Friday, July 31, 2015
Graduate Student Anagha Kadam Awarded First Prize at Europneumo 2015
Anagha Kadam, a third year graduate student, attended the 12th European Meeting on the Molecular Biology of the Pneumococcus (Europneumo 2015), held at Oxford, England this July.
Kadam, who is researching bacterial pathogenisis in the Hiller lab, gave an oral presentation on her work on the characterization of a new quorum sensing system in pneumococcus and was awarded first prize out of the fifteen Ph.D. students presenting their work at the meeting.
Kadam submitted an abstract on her work on the discovery and characterization of the novel cell-cell communication system that she believes allows pneumococcus cells to communicate with each other, perhaps to mount and attach to surrounding bacterial cells.
Quorum sensing represents bacterial communication machinery that enables individual bacterial cells to sense their surroundings and mount "intelligent", unified responses to cope with the host environment. Kadam's work on the discovery and mechanism of a new quorum sensing system, unique to only a group pandemic, multi-drug resistant strains of pneumococcus, signals that this unique code may represent a "dialect" that enables subgroups in a bacterial population to communicate and play a role in the strain.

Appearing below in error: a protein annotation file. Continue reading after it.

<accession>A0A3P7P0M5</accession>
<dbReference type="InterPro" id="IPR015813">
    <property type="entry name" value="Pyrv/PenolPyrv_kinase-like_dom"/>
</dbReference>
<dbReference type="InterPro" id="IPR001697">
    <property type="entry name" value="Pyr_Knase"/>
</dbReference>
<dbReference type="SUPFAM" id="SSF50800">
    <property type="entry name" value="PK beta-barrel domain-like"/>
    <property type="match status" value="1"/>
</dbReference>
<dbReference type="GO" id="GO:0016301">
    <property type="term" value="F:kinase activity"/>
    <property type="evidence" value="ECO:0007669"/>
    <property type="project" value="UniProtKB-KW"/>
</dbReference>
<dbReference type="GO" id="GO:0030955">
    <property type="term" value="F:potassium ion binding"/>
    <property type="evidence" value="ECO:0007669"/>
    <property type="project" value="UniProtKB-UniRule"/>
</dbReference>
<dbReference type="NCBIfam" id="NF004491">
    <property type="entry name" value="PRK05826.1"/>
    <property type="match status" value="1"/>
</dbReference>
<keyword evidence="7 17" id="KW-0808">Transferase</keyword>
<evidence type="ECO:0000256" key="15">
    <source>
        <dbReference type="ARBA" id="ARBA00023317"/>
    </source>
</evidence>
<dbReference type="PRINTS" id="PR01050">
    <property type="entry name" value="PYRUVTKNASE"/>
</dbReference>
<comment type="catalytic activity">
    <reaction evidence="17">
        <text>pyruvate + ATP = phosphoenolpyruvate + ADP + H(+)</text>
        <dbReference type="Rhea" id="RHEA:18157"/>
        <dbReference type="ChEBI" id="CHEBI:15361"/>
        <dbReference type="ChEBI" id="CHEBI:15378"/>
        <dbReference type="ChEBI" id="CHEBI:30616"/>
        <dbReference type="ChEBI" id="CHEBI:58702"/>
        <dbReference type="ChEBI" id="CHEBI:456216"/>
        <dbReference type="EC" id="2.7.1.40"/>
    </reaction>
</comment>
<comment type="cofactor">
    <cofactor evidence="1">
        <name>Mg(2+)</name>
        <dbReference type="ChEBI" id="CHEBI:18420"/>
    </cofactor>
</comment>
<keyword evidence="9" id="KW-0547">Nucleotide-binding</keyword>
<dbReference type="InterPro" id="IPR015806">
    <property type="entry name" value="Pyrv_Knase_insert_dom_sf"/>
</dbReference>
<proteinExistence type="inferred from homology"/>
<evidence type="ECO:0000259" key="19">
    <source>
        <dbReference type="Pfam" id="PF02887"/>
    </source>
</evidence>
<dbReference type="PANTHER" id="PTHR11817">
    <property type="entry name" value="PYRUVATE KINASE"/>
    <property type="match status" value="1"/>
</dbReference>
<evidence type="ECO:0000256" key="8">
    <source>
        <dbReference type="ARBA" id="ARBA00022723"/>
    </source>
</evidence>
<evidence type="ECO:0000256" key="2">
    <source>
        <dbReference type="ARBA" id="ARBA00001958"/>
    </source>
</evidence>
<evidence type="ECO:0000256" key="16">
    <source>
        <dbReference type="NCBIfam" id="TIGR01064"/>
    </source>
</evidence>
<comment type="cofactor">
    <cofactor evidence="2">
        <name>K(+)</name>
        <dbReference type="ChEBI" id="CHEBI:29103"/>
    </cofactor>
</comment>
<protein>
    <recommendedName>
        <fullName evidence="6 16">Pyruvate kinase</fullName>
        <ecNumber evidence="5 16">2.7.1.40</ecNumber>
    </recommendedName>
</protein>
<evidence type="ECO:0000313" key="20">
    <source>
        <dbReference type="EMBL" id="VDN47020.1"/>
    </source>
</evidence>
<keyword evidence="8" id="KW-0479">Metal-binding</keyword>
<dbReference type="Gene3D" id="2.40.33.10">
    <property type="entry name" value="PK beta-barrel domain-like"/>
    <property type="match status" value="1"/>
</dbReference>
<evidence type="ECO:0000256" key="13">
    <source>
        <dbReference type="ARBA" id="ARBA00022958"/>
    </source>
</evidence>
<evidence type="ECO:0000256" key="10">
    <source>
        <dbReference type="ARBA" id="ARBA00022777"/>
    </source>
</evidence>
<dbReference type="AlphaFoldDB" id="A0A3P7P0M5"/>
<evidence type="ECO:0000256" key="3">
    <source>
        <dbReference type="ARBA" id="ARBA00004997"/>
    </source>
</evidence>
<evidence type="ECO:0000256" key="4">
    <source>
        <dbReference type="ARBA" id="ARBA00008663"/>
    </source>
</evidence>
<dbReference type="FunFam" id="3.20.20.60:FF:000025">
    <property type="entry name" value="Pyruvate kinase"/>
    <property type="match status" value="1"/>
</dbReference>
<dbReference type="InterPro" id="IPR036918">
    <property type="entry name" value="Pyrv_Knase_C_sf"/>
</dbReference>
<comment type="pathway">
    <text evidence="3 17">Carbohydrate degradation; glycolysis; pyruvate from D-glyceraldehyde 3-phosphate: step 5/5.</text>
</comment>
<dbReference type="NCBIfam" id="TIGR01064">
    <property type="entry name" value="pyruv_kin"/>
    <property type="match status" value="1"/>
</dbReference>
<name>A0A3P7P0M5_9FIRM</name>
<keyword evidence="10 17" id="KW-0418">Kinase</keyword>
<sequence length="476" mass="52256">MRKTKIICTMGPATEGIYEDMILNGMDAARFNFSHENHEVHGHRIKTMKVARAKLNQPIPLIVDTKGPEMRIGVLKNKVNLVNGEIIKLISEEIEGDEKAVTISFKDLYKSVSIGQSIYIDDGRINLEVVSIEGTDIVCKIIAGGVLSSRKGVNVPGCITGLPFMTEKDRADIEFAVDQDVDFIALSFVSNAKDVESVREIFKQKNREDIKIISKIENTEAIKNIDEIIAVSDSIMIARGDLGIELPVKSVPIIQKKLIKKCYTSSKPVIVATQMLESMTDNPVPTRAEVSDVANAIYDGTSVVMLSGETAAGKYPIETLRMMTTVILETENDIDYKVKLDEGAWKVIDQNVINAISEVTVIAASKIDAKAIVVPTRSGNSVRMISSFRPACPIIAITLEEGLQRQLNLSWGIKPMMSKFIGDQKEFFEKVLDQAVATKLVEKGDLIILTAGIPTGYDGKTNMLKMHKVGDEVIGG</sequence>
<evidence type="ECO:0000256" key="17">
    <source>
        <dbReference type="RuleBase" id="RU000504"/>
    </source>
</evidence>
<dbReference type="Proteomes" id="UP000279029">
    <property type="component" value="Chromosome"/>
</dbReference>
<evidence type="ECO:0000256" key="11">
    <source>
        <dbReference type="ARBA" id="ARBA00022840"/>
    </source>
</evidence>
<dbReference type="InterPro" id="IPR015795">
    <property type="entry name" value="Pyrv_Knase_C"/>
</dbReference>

The emphasis of Europneumo 2015 was on molecular microbiology and host/pathogen interactions. This is an important meeting in the field, as it provides a platform for researchers from across the world to discuss their recent discoveries and how they advance our understanding of Streptococcus pneumoniae (informally referred to as pneumo), a major human pathogen and fascinating bacteria in its own right.